Are you sick of hearing about Amazon, the voracious Pac-Man of the modern world, chomping on your lunch in ever increasing ways? Think about it: If Amazon’s revenues are growing at the rate of 20 to 30 percent annually, while total retail sales are growing just over 2 percent, whose share of lunch are they really eating? Look in the mirror.
And worse, here’s more to darken your day:
Before a recent USA Today report, the U.S. Department of Commerce noted that Amazon claimed a 15 percent share of total U.S. e-commerce sales. A pretty big number, right? But not nearly as big as the USA Today report, which estimates that when Amazon’s third-party sales are added to total revenues, Amazon’s share of total U.S. e-commerce sales could be between 20 to 30 percent.
And then there’s the loyalty thing. According to a recent report from Feedvisor and Walker Sands, Amazon shoppers are becoming so loyal that they tend not to shop and purchase anything on competitors’ sites. While over 95 percent of Amazon’s customers (both Prime and non-Prime) made a purchase last year on Amazon, only 33 percent also made a purchase on eBay, 3 percent on Jet.com, and 10 percent from subscription-based services. On legacy retail and branded sites such as Walmart, Gap and others, 61 percent of Amazon customers bought from those sites in the past year. Since these retailers still rely on over 80 percent of sales from their brick-and-mortar stores, their online sales do not add enough of a lift to be noticed.
When the loyalty of close to 50 million U.S. Prime members is considered, customers who account for over 60 percent of Amazon’s GMV (gross merchandise value), the great share sucking sound from legacy retailers and brands, as well as pure e-commerce sites, just gets louder.
Accordingly, Amazon continues to expand on the benefits of its Prime program. Prime Now was launched in 2014 and offers same-day delivery in 24 major cities, free within two hours, or it costs $7.99 for one-hour delivery. Twenty-five percent of Prime members have used two-day delivery, 70 percent of Prime Now members use it several times a month, and 24 percent use it once a week.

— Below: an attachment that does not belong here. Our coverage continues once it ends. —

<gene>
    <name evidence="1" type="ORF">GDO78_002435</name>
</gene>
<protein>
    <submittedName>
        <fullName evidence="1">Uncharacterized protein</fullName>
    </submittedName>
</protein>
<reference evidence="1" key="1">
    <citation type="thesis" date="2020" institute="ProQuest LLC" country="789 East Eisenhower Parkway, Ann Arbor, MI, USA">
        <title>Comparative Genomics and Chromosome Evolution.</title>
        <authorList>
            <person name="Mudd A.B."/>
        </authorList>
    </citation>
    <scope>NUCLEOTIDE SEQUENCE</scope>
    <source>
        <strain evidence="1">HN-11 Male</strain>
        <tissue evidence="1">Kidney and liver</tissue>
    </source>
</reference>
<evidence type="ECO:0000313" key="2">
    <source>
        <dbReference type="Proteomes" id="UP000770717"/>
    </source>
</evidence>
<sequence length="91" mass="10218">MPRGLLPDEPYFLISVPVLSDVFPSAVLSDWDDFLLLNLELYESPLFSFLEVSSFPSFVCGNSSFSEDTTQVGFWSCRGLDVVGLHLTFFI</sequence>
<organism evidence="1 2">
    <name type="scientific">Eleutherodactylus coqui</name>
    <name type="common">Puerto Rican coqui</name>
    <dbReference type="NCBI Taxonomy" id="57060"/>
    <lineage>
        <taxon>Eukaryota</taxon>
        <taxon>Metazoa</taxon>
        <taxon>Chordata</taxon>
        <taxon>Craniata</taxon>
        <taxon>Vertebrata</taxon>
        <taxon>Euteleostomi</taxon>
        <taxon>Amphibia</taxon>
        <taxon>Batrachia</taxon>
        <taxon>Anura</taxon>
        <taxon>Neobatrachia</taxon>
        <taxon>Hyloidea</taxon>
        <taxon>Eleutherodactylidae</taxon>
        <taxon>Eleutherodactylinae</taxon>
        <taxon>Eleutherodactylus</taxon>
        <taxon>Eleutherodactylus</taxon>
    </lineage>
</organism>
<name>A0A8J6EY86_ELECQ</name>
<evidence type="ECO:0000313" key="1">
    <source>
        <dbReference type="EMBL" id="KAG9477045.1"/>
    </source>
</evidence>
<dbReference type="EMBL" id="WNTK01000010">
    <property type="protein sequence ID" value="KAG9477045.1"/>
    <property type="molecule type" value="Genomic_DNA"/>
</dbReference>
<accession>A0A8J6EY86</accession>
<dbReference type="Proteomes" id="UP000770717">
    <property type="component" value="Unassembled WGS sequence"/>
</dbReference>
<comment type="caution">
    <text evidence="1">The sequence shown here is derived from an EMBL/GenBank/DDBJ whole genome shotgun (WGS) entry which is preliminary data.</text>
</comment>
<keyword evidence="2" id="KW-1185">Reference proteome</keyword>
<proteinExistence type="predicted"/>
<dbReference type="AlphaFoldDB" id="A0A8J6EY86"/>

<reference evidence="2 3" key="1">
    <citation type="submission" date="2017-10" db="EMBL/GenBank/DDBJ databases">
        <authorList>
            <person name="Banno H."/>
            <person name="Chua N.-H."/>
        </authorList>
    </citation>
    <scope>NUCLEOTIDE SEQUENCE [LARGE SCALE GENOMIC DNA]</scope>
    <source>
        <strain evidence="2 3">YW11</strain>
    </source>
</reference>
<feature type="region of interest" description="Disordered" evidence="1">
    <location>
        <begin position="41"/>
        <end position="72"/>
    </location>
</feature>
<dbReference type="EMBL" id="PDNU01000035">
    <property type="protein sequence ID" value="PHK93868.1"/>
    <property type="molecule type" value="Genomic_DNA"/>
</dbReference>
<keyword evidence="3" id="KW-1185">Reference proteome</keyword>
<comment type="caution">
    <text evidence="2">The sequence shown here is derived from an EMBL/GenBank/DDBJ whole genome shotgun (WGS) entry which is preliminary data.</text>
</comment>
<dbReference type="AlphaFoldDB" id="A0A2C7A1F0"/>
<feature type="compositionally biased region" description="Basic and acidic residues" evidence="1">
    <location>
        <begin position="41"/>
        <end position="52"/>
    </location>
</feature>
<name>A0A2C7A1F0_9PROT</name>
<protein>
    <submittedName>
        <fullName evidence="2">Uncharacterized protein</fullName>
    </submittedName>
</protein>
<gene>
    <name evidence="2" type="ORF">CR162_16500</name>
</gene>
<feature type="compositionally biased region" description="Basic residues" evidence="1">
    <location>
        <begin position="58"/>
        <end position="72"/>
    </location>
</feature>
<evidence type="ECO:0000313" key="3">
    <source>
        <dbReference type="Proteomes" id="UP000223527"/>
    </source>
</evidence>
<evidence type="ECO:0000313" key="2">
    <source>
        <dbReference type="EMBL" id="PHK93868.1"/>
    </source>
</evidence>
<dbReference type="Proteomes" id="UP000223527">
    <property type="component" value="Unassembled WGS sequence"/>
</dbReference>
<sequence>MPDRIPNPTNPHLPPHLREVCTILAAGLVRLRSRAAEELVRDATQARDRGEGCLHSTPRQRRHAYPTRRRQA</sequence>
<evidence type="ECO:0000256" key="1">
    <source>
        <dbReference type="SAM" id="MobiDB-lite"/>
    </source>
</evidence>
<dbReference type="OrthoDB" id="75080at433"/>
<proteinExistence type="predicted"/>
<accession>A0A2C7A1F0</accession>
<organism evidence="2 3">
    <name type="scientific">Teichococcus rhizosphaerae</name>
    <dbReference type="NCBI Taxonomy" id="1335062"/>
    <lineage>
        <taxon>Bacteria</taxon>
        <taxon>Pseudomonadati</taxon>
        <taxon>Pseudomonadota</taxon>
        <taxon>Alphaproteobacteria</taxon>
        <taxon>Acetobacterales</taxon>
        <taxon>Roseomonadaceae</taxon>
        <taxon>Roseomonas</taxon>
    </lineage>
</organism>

As we wrote in The Robin Report, Amazon has been raising the bar to maintain its “fastest” shipping lead by investing in its own delivery logistics systems and its own fleet of contracted trucks (Amazon Flex) and planes (Amazon Prime Air) as the company awaits drone delivery approval.
Recently Amazon rolled out its Seller Fulfilled Prime program. This is for third-party merchants to use Prime two-day shipping of their own inventory as opposed to using Fulfillment by Amazon. This increases both the number of items sold under Prime as well as total items sold. And since 50 percent of all units sold on Amazon are from third-party merchants, as the company continues to expand the Seller Fulfilled Prime program, that share-sucking sound starts sounding more like a universal black hole.
Costco and Sam’s Club Prime Headaches
Costco and Sam’s Club have their own special headaches, as Pac-Man chomps on their market shares. According to Cowen & Co., Amazon’s Prime-only memberships (not Costco’s or Sam’s), has risen from 7.1 percent of U.S. households in 2013 to 16.2 percent in 2016. Costco-only memberships have decreased from 14.9 percent in 2013 to 9.8 percent in 2016, and Sam’s Club-only membership plunged from 16.9 percent to 9.7 percent in the same period. I’d say, fasten those seat belts.
Conversely, Costco’s and Sam’s supposedly loyal members are flirting with the Pac-Man; 11.3 percent of Costco subscriber households also have a Prime membership, up from 4.8 percent in 2013, and Sam’s Club’s members subscribing to Prime rose from 4.8 percent to 8.5 percent in the same period.
Those giants are all selling the same kind of goods, household essentials, and stuff that can be ordered in bulk and on a repetitive basis. Nobody can do it as quickly and efficiently as Prime. With Amazon’s one-click Dash Buttons literally a finger-tap away for consumers to make on a repetitive order for several items, why would anybody take the time to buy from Costco, Sam’s or anywhere else?
It’s an Olympic Sprint, Folks
I’ve said this before, and it is worth repeating:
Amazon is not just marching on. It’s like an Olympic sprinter whose speed dwarfs the overall industry. Picture Jeff Bezos at the Olympics, crossing the 50-meter mark in the 100-meter sprint as the other runners are just leaving their starting blocks.
Amazon has scale. Amazon has deep pockets and deep-pocketed investors. Amazon doesn’t have to show a profit. Amazon has the most flexible, agile, efficient and fastest distribution platform on earth. Amazon has the potential to be the largest marketplace in the world, capable of distributing anything to anybody, first, faster and more often, wherever and whenever the consumer desires, 24/7.
So pacing halfway through the 100-meter sprint means nothing to Bezos because he has an unlimited track to run on. There is no finish line in sight for Jeff Bezos and Amazon.